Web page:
Fanfiction allows writers to stretch given information in unique new directions. How can we take a high school kid and put him in a world where people have wings? How can we make that a story about how the divisions between those with wings and those without represents class hierarchy, restricts or allows for access to resources, speaks to how social constructs affect our everyday lives…and want readers to care? (Yes, this is a thing I tried to do, thanks Glee!) Fanfiction authors ask devoted fans to take their internal concept and love for a character, plot or story into a voyage that amounts to an incredible leap of faith. To do so, authors have to be able to ground this crazy voyage in something fundamental. I particularly enjoyed fanfiction crafting when the stories that we are given create contradictory moments – how can we stitch together pieces that make no sense or actively contradict each other and make the reader believe them? (I’m looking at you Marvel)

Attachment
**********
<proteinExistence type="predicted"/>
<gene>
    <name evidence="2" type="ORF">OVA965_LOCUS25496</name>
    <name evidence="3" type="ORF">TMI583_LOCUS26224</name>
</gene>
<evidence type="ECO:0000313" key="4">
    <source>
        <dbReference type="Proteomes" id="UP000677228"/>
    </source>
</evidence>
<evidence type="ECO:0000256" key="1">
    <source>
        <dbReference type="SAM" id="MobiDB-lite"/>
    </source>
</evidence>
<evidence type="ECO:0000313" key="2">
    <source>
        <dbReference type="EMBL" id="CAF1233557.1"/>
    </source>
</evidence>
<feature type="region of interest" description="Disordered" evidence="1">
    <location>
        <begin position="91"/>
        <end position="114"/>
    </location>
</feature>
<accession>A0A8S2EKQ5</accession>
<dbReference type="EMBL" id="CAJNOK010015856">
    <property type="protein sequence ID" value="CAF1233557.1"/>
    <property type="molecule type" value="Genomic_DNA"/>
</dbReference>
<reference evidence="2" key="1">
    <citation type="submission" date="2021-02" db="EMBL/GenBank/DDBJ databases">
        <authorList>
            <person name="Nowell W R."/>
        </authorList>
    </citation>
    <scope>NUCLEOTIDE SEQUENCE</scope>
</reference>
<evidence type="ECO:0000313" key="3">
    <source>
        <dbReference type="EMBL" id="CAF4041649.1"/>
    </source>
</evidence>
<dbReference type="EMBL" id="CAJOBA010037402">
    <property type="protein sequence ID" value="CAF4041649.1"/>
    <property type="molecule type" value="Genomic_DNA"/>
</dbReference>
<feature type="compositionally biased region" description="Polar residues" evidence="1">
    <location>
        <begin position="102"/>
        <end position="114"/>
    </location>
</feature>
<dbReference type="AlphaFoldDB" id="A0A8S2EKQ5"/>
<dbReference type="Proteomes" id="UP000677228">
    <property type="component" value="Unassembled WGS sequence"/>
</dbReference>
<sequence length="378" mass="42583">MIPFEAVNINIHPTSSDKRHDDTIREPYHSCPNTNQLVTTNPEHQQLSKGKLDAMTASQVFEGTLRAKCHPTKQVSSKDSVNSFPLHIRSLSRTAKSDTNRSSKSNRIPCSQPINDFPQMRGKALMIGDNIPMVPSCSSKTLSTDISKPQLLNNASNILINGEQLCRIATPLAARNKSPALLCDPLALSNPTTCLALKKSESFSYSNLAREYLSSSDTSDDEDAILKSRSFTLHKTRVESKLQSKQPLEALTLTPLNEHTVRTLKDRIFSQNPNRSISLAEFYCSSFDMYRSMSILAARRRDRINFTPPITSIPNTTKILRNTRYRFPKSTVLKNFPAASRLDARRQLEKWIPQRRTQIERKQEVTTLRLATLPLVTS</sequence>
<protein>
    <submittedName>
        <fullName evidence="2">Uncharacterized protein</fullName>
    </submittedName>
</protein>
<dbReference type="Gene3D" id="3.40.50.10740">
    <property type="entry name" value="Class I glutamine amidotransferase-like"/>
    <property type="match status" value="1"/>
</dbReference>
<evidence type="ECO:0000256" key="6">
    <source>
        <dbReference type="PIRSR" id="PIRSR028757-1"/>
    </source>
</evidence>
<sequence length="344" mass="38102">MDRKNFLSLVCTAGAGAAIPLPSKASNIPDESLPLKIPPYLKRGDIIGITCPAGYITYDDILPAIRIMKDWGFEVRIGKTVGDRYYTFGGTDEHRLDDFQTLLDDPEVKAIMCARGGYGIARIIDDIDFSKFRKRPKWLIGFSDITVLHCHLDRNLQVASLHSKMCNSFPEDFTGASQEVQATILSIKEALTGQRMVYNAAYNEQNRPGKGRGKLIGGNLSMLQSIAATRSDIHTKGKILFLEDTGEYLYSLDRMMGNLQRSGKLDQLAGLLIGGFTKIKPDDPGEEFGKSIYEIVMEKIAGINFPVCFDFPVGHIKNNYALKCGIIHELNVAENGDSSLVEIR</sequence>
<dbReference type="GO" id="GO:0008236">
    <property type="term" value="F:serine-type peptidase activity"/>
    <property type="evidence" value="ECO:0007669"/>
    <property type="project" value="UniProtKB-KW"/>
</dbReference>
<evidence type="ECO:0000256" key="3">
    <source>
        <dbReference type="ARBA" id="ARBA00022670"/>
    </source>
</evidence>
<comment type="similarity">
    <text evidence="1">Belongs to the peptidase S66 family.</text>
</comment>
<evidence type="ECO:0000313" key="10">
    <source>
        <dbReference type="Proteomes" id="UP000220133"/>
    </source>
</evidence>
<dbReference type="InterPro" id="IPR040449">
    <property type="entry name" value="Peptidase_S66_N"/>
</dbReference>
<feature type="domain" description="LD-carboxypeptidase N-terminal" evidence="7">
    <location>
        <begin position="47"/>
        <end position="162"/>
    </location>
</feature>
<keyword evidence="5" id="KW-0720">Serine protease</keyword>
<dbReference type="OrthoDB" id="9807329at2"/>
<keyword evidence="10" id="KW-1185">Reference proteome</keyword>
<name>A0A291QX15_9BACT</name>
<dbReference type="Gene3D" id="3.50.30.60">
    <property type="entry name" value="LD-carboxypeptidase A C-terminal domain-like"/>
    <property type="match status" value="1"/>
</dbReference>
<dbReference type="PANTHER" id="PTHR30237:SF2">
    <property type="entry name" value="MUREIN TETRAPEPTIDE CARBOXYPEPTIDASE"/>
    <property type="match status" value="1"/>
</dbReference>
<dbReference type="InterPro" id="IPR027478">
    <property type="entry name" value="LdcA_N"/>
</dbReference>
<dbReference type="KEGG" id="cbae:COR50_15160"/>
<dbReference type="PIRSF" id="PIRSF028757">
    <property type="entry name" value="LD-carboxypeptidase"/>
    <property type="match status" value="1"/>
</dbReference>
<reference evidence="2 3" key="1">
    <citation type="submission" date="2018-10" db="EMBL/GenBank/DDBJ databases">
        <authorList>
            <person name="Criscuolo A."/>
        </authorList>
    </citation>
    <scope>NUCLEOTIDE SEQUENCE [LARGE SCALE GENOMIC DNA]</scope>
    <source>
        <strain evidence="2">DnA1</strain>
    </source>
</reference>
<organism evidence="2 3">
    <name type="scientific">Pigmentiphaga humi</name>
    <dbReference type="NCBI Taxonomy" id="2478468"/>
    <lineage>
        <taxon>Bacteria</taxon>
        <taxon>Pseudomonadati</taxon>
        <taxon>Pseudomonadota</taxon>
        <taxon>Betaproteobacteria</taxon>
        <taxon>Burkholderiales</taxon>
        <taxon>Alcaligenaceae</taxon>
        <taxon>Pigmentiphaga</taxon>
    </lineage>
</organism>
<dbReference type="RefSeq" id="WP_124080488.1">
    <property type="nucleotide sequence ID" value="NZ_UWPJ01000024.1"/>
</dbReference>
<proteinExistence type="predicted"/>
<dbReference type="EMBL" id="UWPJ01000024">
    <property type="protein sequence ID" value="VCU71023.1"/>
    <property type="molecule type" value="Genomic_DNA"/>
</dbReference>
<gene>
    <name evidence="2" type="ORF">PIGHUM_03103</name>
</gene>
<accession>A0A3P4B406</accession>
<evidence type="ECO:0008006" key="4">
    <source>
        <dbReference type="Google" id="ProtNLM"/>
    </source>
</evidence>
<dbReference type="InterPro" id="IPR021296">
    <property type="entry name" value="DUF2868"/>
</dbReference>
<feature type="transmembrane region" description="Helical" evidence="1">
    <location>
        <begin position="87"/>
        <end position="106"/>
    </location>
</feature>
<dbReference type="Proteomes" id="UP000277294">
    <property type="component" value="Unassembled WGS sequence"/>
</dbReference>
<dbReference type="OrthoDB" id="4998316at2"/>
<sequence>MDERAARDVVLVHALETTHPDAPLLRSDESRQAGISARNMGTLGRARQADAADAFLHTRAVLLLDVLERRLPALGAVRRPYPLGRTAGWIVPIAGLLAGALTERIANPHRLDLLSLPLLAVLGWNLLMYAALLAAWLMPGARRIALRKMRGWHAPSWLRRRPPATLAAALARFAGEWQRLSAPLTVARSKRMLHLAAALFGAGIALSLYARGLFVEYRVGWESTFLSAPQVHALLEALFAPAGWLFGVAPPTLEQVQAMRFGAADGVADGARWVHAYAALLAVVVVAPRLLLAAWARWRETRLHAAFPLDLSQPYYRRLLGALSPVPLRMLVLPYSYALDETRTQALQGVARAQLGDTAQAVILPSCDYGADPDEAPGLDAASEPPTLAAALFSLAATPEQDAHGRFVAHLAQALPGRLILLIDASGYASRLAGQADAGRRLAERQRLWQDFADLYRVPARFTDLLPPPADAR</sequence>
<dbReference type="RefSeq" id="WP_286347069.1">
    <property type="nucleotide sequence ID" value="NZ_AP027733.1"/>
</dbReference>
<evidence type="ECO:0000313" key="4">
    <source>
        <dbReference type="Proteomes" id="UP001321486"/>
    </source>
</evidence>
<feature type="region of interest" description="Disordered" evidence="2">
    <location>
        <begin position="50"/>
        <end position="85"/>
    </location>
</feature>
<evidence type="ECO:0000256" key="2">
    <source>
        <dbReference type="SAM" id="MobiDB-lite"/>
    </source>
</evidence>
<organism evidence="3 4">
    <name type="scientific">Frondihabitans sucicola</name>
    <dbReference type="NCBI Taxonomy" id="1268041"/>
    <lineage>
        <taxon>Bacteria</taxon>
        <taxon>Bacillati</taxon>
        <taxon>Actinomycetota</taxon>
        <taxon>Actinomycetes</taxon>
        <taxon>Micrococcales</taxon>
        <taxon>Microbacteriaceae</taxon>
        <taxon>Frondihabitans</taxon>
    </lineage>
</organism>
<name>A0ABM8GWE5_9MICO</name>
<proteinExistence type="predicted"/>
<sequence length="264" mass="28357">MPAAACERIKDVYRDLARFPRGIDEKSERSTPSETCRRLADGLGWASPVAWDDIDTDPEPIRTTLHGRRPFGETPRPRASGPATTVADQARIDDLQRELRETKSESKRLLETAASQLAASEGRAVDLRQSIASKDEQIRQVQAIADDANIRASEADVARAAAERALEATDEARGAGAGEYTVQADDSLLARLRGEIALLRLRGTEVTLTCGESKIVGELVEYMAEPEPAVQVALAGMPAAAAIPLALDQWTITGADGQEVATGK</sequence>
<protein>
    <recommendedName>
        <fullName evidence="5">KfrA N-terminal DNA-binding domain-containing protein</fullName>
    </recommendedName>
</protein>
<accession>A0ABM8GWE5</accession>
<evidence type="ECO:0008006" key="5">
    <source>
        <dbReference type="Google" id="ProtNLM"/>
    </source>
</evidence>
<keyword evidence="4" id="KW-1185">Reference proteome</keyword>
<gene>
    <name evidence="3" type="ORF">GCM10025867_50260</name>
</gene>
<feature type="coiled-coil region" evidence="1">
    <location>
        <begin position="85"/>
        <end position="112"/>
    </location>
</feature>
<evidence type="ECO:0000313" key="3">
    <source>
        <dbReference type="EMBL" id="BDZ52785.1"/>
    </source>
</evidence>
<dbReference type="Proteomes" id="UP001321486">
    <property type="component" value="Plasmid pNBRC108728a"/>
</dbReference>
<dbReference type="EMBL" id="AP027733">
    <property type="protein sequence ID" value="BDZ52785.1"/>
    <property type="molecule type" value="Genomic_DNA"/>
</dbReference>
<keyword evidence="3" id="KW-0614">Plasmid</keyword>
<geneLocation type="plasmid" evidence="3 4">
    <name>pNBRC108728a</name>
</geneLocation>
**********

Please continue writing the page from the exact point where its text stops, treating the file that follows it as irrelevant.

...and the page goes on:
When I spoke with Suzey Ingold (Speakeasy), something that jumped out at me was this – the idea that having characters given to you doesn’t provide a “shortcut”; similarly, having a plot already provided won’t either. Like some of the authors I spoke to (E.M. Ben Shaul, Amy Stilgenbauer, Racheline Maltese), Ingold had experience writing prior to coming to fandom – in her case, in theater and for the screen – but didn’t believe in her ability to write descriptive prose or narrative. Writing fanfiction not only helped her realize she could, but gave her the space to practice and hone those skills. When E.M. Ben Shaul (Flying Without a Net) described her journey from a day job as a technical writer at a software company to published author, fanfiction also came before original fiction: “I started writing fan fiction because…I realized at one point that I had forgotten how to write anything other than short, declarative, action-verb sentences; bulleted lists, and numbered steps. I had forgotten how to write dialogue that sounds like how real people talk.” Importantly, it was in writing fanfiction and skill building – and passion for writing and character – that the main characters for her novel came to her.